Almost 450,000 homeowners set to benefit from new EWS1 agreement

Owners of flats in buildings without cladding will no longer need an EWS1 form to sell or re-mortgage their property, following a new agreement reached between the government and the Royal Institution of Chartered Surveyors (RICS).

Regulations introduced to improve fire safety following the Grenfell fire had inadvertently left flat owners trapped in near-unsellable homes.

After the Grenfell tragedy in June 2017, the rules implemented meant that mortgages for flats in buildings over 18m tall would only be approved if they had passed an External Wall Fire Review (EWS1) survey.

However, the government and RICS have agreed that buildings without cladding do not need an EWS1 form, clearing the way for up to nearly 450,000 flat owners to sell, move or remortgage their homes.

But mortgage lenders said they “did not consent” to the announcement of the changes, after it was initially claimed by the government that UK Finance and the Building Societies Association (BSA) had also approved the new agreement.

While building owners are already legally required to undertake fire risk assessments on all blocks of flats, following supplementary guidance published by the government, RICS will be working with lenders, valuers and fire safety bodies to develop new advice for surveyors. This will enable surveyors to take a more proportionate approach and reduce the number of buildings where an EWS1 assessment is needed.

The government has also announced almost £700,000 to train  more assessors, speeding up the valuation process for homeowners in cases where an EWS1 form is required.

This training will be delivered by RICS from January and will mean up to 200 additional assessors will be qualified to carry out the EWS1 assessment within a month, 900 within three months, and 2,000 within six months.

The government is also exploring ways to address ongoing concerns around the availability of professional indemnity insurance and welcomes industry’s progress on developing a portal where lenders, valuers and leaseholders will be able to find out if their building already has an existing EWS1, thereby reducing the demand for duplicate forms.

The housing secretary Robert Jenrick said: “Through no fault of their own, some flat-owners have been unable to sell or re-mortgage their homes - and this cannot be allowed to continue.

“That’s why the government has secured agreement that the EWS1 form will not be needed on buildings where there is no cladding; providing certainty for the almost 450,000 homeowners who may have felt stuck in limbo. However, this is only part of a wider solution and we continue to support those homeowners who do have cladding on their buildings and where there is still more to do.

“I welcome the support we have received from RICS and industry to resolve this matter and will be working urgently with lenders to resolve these challenges, ensuring that EWS1 forms are requested only where absolutely necessary and that the number of surveyors able to complete them is increased urgently to meet demand.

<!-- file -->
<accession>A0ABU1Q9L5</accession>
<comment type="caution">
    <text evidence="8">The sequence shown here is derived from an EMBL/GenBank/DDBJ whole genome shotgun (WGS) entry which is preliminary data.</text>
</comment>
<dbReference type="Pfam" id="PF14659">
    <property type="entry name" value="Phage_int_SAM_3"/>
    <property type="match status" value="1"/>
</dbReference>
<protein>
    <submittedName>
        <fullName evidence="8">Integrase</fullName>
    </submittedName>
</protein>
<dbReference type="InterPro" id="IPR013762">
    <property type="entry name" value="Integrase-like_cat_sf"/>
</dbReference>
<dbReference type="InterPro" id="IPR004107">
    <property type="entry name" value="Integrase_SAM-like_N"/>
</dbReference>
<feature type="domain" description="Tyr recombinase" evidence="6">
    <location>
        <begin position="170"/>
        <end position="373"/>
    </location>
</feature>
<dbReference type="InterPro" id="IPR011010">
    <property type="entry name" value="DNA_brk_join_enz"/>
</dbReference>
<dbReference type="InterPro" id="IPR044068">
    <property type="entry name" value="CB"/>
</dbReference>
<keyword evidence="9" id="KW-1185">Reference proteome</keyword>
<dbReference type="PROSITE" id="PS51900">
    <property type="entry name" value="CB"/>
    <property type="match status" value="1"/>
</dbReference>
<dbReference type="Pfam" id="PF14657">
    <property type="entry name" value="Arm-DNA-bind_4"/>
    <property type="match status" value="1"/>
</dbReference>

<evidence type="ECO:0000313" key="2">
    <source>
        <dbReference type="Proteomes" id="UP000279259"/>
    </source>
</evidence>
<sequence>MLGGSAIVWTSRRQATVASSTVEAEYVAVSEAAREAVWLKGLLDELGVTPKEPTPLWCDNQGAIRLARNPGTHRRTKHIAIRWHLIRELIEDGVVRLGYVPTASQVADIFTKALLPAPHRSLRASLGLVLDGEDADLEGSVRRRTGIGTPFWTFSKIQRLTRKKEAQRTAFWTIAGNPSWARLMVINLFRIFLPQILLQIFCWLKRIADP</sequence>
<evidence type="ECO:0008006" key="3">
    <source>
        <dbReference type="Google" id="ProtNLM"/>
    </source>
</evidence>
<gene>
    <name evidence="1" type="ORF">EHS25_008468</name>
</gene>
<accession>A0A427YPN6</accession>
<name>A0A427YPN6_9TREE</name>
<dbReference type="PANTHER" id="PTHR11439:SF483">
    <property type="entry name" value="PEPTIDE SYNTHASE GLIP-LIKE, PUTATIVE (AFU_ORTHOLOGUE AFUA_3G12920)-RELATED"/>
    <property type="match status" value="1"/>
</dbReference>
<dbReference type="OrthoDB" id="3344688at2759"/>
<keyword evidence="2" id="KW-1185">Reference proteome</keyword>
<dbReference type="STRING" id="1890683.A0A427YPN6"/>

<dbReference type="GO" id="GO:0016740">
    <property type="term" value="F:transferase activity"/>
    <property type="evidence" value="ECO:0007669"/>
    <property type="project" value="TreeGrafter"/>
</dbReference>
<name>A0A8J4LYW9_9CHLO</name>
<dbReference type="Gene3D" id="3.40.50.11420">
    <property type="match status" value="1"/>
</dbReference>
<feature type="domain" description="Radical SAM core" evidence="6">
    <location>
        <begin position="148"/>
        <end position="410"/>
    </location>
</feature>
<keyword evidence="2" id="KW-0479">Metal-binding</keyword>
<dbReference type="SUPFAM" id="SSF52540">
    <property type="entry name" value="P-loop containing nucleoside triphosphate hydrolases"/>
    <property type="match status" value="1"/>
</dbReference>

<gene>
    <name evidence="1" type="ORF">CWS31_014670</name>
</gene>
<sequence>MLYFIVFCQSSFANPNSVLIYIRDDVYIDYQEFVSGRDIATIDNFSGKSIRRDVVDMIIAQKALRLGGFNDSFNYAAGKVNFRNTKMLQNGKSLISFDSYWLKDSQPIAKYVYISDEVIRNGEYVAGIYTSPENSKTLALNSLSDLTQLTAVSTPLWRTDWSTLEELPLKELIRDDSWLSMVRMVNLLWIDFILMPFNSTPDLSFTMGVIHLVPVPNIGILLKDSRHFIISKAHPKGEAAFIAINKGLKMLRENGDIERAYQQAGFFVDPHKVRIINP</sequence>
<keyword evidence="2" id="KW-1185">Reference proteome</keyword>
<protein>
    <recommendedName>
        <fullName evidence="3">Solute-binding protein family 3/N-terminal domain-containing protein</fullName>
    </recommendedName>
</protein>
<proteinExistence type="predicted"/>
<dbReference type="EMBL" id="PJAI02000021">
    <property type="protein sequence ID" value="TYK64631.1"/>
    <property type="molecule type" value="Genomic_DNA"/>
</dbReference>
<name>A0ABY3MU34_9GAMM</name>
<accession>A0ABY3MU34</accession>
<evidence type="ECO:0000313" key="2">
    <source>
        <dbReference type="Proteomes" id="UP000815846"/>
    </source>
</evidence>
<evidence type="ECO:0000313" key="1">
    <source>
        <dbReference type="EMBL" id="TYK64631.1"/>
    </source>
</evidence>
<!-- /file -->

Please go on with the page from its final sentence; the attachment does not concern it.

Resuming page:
RICS CEO Sean Tompkins commented: “We are aware of the severe impact this has had on some homeowners and we agree that buildings without cladding should not be subject to the process. We will be taking forward work with industry on this.

“Further, we recognise the acute market shortage of fire engineers to carry out EWS1 assessments and welcome the Government’s support on working with us to upskill other regulated professions, such as Chartered Building Surveyors, to create additional capacity in the market.”

Reflecting on the government’s announcement about EWS1 forms, Mark Hayward, chief executive of NAEA Propertymark, said: “The requirement for an External Walls Systems 1 (EWS1) form has delayed or caused sales to fall through, as flat owners have had to depend on their freeholder to commission the work and so few buildings have the form already.

“It’s great to see lenders, the industry and government come together to take a far more proportionate approach to the need for an EWS1, ensuring that those living in buildings with no cladding will not require a form to sell or remortgage their property. Owners however will need certainty as to whether their building has any cladding so that they don’t get caught out during the process.”


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  1. AlwaysAnAgent

    Jenrick has been fairly on the ball in recent months and at least seems willing to tackle some of the most pressing housing issues, such as the EWS1 bottleneck which will be a huge relief for 1000s of homeowners.

    Let’s hope he continues to focus on the housing sector unlike the raft of housing ministers before him. That’s if he can manage to wade through the protesters camped outside his office because he voted against free school meals.

  2. Rob Hailstone

    Let’s hope the lenders play ball.

  3. RedRebel

    Will all come down to Lender’s requirements. Fingers crossed


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